THE TOP 5 FLAWS OF A BAD BOSS
In a perfect world, merit would completely decide how, and who, climbs the corporate ladder. Every boss would know what they’re doing, and how to get the most out of employees in a practical and likeable way. The sad truth however is that circumstances beyond anyone’s control often position people in management who aren’t well-suited for a leadership role. Most employees are all too familiar with the nightmare of having to work for a bad boss. Going down the list of traits that qualify someone as a bad boss would probably take years, but here are five general flaws that the majority of bad bosses tend to share.
Failure to Inspire
Being a good boss means having the fundamental ability to motivate a team. The role of a boss is supervision. Inherent in that supervision is having the necessary skills to prevent apathy and underperformance among workers. Even the most talented and capable employees need encouragement and guidance that keeps them focused on achieving their shared mission. When a boss constantly demands work from employees without inspiring any kind of passion within them, fatigue and frustration are likely to derail the overall productivity of their team.
Acceptance of Mediocrity
Beyond getting employees to fulfil the basic duties of their respective positions, being a good boss also means facilitating excellence out of people. Bosses exist to set the standards by which professional performance is judged. When bosses set low standards, workers are sure to deliver underwhelming results. On the other hand, when a boss sets high expectations for a team, it challenges people to push the limits of their abilities in order to deliver results that are exceptional. Mediocrity is a stumbling block that impedes the growth and survivability of an organization.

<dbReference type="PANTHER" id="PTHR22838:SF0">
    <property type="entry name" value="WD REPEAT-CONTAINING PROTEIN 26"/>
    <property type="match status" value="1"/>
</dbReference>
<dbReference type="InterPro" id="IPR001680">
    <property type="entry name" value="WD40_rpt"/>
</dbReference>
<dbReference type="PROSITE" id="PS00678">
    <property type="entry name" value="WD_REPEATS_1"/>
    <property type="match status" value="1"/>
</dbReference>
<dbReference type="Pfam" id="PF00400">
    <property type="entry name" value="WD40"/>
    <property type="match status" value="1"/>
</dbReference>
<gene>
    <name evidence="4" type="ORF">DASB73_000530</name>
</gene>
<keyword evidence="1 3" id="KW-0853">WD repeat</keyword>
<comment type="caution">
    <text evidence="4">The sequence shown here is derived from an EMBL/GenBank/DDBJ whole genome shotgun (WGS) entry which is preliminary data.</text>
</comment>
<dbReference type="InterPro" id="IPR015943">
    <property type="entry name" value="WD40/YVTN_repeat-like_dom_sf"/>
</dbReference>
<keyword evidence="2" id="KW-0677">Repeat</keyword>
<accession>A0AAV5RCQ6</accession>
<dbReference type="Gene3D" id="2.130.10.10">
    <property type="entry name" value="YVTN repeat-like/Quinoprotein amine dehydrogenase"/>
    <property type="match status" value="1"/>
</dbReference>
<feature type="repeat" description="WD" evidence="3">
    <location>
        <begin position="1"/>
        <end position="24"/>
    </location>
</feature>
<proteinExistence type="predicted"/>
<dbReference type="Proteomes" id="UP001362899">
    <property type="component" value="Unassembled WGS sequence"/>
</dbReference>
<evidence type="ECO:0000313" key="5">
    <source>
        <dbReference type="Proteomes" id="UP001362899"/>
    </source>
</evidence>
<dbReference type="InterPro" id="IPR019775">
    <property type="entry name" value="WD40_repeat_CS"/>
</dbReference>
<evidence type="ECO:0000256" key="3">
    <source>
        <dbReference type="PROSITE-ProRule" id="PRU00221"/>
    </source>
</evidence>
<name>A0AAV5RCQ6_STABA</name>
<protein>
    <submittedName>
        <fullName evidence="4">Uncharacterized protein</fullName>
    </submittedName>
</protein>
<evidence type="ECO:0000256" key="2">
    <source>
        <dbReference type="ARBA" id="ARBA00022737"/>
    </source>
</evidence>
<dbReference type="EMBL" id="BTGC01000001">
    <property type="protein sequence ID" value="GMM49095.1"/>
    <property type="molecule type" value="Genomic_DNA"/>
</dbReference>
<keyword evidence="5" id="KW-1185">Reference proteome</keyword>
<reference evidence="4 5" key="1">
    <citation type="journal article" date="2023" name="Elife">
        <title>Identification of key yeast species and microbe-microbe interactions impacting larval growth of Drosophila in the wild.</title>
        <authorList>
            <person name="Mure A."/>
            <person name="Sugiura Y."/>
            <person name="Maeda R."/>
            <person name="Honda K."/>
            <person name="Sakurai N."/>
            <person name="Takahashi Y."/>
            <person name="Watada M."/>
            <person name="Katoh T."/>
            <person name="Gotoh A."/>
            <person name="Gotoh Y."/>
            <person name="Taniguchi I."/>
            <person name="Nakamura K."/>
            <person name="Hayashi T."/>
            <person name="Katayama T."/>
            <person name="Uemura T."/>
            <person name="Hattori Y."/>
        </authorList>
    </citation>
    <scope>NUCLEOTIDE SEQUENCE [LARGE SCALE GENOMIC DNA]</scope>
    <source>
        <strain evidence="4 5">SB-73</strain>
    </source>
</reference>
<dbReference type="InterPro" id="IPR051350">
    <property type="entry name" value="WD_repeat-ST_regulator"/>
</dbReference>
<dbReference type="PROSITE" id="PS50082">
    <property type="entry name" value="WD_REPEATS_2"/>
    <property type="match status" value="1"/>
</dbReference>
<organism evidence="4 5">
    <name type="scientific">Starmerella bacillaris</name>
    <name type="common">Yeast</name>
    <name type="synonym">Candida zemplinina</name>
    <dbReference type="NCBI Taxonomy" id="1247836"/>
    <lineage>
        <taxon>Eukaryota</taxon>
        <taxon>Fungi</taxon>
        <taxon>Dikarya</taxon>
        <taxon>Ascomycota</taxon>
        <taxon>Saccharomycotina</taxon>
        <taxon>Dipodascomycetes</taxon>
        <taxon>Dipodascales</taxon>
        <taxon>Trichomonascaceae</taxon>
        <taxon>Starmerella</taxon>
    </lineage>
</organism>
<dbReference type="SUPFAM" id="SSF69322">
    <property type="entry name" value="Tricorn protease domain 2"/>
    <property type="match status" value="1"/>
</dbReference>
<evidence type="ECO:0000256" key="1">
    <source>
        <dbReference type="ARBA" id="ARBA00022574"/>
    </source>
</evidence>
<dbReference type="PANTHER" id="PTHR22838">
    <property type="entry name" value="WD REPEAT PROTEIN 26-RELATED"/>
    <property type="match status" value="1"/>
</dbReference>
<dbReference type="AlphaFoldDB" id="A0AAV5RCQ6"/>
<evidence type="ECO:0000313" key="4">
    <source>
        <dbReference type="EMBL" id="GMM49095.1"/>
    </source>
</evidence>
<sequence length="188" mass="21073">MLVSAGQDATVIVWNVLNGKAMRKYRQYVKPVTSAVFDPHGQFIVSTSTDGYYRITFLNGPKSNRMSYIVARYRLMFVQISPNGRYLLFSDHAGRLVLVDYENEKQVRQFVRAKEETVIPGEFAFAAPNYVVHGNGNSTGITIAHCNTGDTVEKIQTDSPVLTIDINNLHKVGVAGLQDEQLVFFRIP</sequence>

Lack of Clear Vision and Direction
A good boss should be the type of person who can keep their eye on the prize. When bosses set standards of expectation for employees, these standards must be founded on a greater vision of success for their team. Whereas employees are responsible for concentrating on mundane operational routines, leaders should never lose sight of the ultimate vision that guides the very existence of their team. Bosses who work without this sense of vision or direction are bound to burden the people who count on them with aimless and redundant work.
Inability to Cooperate and Be a Team Player
The authority that comes with leadership naturally instills a sense of power in those who wield it. Good bosses know how to stay humble and dignified when exercising power. In contrast, bad bosses easily fall victim to overly inflated egos when power becomes available to them. It takes discernment and strength of character to overcome the sway of a power-trip. Remembering to be a team player helps neutralize this alienation by keeping leaders grounded on how they relate with subordinates.
Failure to Walk the Walk
Integrity means everything to the reputation of a leader. A good boss should be the type of person who says what they mean, and does what they say. People need to be able to trust that a leader will not betray their word, or obligations. The more a boss lets down public trust from employees, and consumers alike, the less entitlement they have to make important decisions on behalf of others. A boss can only be respected when their actions sincerely reflect the principles which their leadership imposes on employees.
Being a good boss boils down to decency. In the face of every difficult decision, if a boss can remember to treat people with fairness, dignity and respect, there’s no justifiable reason why anyone who works for them should harbor resentment. Treating employees fairly creates an atmosphere of loyalty and mutual understanding. Check out more of RISE Programs’ Blogs for helpful advice on leadership, and remember to spread the word by sharing this post.
Author: Daniel Otianga